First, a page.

Defense strategy and tactics which lawyers of ordinary training and skill in the criminal law would not consider competent deny a criminal defendant the effective assistance of counsel, if some other action would have better protected a defendant and was reasonably foreseeable as such before a trial. If, however, action that appears erroneous from hindsight was taken for reasons that would appear sound to a competent criminal attorney, the assistance of counsel has not been constitutionally defective.

Id. at 696. Thus, in the instant case, the question presented is whether the above stated questioning of Defendant was an action "taken for reasons that would appear sound to a competent criminal attorney." Id.

In order to resolve this question, the Court finds that the Government must expand the record on this matter, pursuant to 28 U.S.C. § 2255, Rule 7.[6] The Government is ordered to submit to this Court on or before Monday, May 23, 1983, any materials, preferably affidavits, relevant to the determination of whether the above stated defense questioning was undertaken for sound strategic or tactical reasons not immediately apparent from the face of the record. An affidavit from defense counsel would obviously be the most persuasive material. Upon receipt of said material, the Court will proceed to make a determination on the merits of this claim.

 

III. Conclusion

In summary, the Court finds that, on preliminary consideration, the first four of Defendant's five claims are without merit. Those claims are therefore dismissed. Defendant's fifth claim, that he was denied the effective assistance of counsel, requires further consideration. The Government is therefore ordered to expand the record on matters pertinent to that claim on or before May 23, 1983. Upon receipt of the expanded record, the Court will proceed to make a *1209 final determination on Defendant's fifth claim for relief.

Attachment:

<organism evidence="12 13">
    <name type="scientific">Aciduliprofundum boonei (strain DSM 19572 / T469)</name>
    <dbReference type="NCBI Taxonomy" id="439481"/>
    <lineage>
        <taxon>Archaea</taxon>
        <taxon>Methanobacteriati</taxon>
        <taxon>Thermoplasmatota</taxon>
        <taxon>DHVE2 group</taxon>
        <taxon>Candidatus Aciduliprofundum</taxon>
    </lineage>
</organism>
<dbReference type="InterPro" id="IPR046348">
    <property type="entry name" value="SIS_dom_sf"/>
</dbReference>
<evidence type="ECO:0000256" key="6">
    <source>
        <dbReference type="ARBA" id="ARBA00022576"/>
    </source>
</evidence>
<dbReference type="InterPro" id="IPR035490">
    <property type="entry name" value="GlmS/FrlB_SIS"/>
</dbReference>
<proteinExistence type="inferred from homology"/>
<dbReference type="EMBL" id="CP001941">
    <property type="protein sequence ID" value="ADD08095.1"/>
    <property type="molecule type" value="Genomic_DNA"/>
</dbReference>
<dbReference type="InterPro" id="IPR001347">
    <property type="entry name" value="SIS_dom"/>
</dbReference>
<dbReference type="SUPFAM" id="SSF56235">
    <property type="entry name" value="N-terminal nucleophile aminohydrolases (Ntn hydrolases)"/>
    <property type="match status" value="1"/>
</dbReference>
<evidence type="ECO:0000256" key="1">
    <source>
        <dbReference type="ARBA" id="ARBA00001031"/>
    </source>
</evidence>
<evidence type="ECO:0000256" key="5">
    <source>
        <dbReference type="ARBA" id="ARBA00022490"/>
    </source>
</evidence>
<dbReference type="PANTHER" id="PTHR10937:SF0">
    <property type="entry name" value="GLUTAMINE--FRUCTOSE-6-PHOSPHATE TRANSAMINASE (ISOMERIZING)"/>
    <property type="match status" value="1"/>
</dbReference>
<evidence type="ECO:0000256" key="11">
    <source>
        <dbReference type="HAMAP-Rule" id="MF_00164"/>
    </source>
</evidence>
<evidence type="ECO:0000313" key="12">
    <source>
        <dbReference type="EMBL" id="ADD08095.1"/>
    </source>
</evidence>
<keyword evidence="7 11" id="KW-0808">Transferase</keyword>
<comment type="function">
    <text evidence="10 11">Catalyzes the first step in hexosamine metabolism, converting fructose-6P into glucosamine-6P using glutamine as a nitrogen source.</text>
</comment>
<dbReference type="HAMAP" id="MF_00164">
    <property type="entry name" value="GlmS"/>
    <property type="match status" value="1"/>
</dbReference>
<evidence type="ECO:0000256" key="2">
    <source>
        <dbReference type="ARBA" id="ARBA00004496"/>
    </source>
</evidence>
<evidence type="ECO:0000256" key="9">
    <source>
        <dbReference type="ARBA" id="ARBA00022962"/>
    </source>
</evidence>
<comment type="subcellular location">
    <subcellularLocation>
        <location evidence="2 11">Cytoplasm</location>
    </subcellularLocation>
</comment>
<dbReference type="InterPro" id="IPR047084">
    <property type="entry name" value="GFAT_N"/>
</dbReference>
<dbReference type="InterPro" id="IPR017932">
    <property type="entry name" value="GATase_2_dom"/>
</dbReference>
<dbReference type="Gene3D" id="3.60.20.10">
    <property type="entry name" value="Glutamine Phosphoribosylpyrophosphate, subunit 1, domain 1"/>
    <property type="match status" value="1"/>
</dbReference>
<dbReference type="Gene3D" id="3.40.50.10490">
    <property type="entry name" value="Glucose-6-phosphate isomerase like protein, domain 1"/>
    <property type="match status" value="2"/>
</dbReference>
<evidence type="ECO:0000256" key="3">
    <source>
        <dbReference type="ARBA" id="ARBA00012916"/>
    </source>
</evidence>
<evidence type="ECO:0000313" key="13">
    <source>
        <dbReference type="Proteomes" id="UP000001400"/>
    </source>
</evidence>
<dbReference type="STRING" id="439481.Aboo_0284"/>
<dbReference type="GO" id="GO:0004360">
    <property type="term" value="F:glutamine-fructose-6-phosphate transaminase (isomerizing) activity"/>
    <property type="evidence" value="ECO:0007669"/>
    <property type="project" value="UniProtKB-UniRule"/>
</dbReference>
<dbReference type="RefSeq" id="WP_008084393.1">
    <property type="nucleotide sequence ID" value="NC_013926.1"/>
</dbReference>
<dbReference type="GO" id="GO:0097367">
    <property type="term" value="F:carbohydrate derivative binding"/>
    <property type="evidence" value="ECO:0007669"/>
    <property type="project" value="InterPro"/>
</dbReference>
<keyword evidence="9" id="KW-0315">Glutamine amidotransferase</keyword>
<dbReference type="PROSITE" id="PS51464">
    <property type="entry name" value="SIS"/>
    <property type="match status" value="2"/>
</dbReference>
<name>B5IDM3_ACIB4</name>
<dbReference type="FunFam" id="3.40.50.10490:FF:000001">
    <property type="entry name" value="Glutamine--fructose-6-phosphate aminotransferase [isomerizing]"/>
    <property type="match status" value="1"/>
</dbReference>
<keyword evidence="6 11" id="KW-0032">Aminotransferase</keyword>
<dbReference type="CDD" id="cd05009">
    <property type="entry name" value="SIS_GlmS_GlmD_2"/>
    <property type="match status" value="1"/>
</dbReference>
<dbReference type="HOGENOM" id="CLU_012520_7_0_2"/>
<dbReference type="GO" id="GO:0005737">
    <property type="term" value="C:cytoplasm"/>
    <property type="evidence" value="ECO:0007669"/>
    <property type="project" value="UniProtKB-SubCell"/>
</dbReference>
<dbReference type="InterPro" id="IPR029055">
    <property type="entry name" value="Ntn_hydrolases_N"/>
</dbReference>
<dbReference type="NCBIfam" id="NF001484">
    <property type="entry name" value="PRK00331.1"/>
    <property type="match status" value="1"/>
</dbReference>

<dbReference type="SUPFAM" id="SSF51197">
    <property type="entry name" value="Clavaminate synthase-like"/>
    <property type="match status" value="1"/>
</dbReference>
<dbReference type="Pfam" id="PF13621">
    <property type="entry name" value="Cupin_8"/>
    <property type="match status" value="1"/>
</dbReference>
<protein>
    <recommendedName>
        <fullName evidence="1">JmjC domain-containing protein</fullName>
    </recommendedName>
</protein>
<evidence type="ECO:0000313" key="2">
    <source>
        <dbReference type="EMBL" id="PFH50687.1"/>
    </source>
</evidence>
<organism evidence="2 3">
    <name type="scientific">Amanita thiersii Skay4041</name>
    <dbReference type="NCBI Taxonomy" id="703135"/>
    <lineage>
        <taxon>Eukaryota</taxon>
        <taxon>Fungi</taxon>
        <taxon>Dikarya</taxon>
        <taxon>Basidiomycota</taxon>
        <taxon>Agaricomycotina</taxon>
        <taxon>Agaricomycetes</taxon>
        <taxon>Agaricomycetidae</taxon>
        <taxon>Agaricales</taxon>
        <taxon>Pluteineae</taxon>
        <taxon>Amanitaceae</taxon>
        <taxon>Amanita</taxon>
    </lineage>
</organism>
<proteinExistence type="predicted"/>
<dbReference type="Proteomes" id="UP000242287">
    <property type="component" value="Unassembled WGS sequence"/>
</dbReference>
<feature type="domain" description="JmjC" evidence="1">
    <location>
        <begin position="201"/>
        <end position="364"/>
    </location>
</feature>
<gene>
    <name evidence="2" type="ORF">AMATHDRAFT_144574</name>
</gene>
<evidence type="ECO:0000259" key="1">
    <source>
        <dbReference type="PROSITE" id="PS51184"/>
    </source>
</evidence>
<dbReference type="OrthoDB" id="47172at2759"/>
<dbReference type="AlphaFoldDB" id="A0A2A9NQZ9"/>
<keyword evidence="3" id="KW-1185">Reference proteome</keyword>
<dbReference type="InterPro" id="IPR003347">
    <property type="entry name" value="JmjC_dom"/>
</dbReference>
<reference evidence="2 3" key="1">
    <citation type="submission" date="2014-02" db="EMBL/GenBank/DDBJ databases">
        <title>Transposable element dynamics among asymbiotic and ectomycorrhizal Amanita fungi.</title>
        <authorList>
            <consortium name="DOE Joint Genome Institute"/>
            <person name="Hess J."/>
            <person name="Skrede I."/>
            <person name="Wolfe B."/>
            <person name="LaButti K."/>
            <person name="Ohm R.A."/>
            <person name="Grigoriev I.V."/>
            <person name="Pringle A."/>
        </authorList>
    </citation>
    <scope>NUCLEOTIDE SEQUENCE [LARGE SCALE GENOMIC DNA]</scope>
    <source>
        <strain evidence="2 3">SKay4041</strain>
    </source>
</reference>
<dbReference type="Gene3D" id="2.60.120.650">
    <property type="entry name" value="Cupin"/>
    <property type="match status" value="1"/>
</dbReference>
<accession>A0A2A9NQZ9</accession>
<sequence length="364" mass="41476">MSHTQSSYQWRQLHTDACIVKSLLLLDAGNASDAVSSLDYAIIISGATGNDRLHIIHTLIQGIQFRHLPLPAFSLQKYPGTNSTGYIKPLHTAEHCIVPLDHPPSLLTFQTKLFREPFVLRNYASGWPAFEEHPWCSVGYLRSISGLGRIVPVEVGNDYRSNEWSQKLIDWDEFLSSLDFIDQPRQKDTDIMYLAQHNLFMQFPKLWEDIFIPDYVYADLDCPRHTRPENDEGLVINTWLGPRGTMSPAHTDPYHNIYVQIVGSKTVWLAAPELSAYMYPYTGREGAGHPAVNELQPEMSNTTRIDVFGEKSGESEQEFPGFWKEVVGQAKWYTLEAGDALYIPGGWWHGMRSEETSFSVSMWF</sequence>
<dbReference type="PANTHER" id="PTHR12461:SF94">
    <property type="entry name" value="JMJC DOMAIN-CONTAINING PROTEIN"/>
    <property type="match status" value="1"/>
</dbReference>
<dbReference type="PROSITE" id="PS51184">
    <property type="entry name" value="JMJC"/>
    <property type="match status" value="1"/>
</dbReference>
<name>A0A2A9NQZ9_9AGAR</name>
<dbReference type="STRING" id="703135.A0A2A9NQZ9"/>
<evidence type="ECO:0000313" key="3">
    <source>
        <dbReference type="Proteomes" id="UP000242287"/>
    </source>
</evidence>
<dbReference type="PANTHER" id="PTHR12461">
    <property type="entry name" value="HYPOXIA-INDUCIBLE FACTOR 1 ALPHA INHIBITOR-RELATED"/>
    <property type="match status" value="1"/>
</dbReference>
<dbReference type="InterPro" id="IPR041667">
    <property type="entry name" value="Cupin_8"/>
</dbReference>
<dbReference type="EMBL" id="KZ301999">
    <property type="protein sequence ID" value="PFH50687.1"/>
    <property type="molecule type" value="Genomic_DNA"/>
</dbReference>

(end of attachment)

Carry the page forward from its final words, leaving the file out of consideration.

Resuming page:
NOTES

[1] 28 U.S.C. § 2255, Rule 4 reads, in pertinent part, as follows:

(b) Initial consideration by judge. The motion together with all the files, records, transcripts, and correspondence relating to the judgment under attack, shall be examined promptly by the judge to whom it is assigned. If it plainly appears from the face of the motion and any annexed exhibits and the prior proceedings in the case that the movant is not entitled to relief in the district court, the judge shall make an order for its summary dismissal and cause the movant to be notified. Otherwise, the judge shall order the United States Attorney to file an answer or other pleading within the period of time fixed by the court or to take such other action as the judge deems appropriate.

[2] In Mullaney v. Wilbur, 421 U.S. 684, 95 S. Ct. 1881, 44 L. Ed. 2d 508 (1975), the Court examined the distinction between the burden of proof and the burden of going forward, or burden of producing evidence. There, the Court said:

Contemporary writers divide the general notion of `burden of proof' into a burden of producing some probative evidence on a particular issue [the burden of going forward] and a burden of persuading the factfinder with respect to that issue by a standard such as proof beyond a reasonable doubt or by a fair preponderance of the evidence.

Id. at 695, n. 20, 95 S. Ct. at 1888 n. 20.

[3] Barnes was approved by the Supreme Court in Ulster County Court v. Allen, 442 U.S. 140 (1979) at 156-67, 99 S. Ct. 2213 at 2224-2225, 60 L. Ed. 2d 777, wherein the Court stated: